In his latter life, Larry Coryell was a frequent visitor to Ireland, where he would invariably hitch up with bassist David Redmond
and drummer Kevin Brady
, the esteemed rhythm team for the likes of Tommy Halferty
, Bill Carrothers
, Norma Winstone
and Ian Shaw
. In May 2016, during Coryell's last trip to Ireland, he entered Dublin's Hellfire Studios, with Redmond and Brady, to record what would be his final studio album. At around forty-five minutes in duration, Larry Coyell's Last Swing In Ireland
, is a compact affair by today's sometimes bloated standards, but it is a high-quality session, and one absolutely bristling with energy.
Perhaps best known as the blazing jazz-rock guitarist of Free Spirits and Eleventh House, Coryell was also an outstanding acoustic practitioner, as witnessed on his collaborations with Emily Remler
, Badi Assad, John Abercrombie
, Philip Catherine
and, briefly, in the trio with John McLaughlin
and Paco de Lucia
. Here, Coryell makes his acoustic guitar sing sweetly on the brushes-steered "In a Sentimental Mood," the crawling pace of this Charlie Byrd
-esque interpretation accentuating the finesse behind the guitarist's every note. Equally captivating is the trio's laid back, acoustic reading of Luiz Bonfá's "Morning of the Carnival," where Coryell traverses the string's poles from caressing, bluesy minimalism to lightning-fast runs. As Coryell's flames recede, Brady's washing cymbals sigh like softly breaking waves.
The rest of the set sees Coryell switch to electric guitar. Redmond's fast-walking bass courses through Charlie Parker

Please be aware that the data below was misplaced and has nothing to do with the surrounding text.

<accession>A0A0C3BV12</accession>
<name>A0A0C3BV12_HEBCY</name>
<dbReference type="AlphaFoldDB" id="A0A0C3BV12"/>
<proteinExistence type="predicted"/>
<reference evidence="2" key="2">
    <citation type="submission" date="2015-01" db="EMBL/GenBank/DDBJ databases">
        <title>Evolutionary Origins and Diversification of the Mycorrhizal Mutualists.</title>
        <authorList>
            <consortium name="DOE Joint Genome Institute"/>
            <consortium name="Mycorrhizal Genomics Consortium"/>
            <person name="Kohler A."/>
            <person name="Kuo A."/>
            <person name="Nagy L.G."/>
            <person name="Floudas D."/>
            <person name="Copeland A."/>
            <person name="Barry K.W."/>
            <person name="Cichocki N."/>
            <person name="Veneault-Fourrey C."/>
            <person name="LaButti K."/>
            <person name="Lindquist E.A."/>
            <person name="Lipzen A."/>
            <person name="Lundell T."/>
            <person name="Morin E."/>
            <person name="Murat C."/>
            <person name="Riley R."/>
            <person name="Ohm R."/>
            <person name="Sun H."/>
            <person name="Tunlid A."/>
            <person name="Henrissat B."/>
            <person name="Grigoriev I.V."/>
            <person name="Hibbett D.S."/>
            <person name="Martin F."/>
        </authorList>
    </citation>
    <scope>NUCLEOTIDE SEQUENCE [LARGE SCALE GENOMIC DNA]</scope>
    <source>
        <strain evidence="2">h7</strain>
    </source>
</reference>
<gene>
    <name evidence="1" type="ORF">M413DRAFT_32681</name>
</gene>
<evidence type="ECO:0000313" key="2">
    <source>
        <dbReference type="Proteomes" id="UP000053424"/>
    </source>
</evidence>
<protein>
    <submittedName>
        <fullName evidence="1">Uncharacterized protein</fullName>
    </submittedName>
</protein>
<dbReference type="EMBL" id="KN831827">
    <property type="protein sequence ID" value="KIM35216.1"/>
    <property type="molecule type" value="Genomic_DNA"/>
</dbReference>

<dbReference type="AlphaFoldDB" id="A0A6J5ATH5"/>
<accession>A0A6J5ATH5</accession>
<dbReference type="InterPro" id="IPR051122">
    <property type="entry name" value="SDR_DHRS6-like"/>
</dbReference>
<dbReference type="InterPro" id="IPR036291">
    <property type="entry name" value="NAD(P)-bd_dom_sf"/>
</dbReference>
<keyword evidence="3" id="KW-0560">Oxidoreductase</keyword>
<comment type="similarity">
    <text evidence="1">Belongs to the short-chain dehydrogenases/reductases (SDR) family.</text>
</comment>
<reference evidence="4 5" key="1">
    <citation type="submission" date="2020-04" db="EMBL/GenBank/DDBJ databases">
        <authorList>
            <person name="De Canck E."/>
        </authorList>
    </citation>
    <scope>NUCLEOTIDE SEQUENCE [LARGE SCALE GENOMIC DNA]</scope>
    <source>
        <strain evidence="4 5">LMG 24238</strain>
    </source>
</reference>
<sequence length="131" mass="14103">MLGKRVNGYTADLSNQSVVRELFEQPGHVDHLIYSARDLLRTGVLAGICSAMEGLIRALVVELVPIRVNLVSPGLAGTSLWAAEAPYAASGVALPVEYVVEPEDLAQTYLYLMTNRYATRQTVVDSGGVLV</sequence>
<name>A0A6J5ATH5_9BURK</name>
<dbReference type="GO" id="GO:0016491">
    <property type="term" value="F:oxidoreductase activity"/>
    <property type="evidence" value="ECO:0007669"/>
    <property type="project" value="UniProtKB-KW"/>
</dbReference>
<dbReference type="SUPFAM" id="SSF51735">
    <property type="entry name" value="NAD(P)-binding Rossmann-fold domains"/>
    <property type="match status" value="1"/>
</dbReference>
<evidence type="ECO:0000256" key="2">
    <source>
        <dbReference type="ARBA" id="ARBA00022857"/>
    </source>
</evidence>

's "Relaxin' at Camarillo," a charged bop workout led from pillar to post by an animated Coryell. Spurred on by Brady's combustible rhythms, the guitarist revels in a brilliant extended solo that arguably references Kenny Burrell
a formative influencemore so than Parker.
Like Parker, Coryell admired Igor Stravinsky, so much so that he recorded an entire album, L'Oiseau de Feu, Petrouchka,
(Philips, 1983) in homage to that giant of 20th century classical music. On the intro to "Someday My Prince Will Come," over a metronomic bass pulse, the guitarist tips a wink to the Russian composer with quotations from "The Firebird Suite" and "Rite of Spring." Redmond and Brady both shine on this elegantly rendered standard.
There are two freshly minted Coryell originals: "The Last Peavey"with Redmond switching to churning electric bassis a ballsy, blues-rock workout. Coryell is in imperious form here, and, judging by his roars, fully invested in the task at hand. Brady's solo spot, with Coryell comping, is an added adrenaline rush. "369" is a slower but no less intense affair. Redmond's terrific double bass ostinato provides an even keel for Coryell's soloing, which exhibits strands of the psychedelic, blues, rock and jazz milieu from which he emerged in the 1960s. Brady and then Redmond step up before the trio returns to the head.
By turns refined and passionate, historically grounded yet with contemporary wings, Larry Coryell's Last Swing With Ireland
is a fine closing statement from one of the great jazz guitarists of the past half century. Much of the credit for that is due to Redmond and Brady, consummate musicians both, who dovetail with Coryell as though the three had been playing together all their professional lives.
In a Sentimental Mood; Morning of the Carnival; Relaxin’ at the Camarillo; Someday my Prince Will Come; The Last
Dave Redmond: electric bass (5).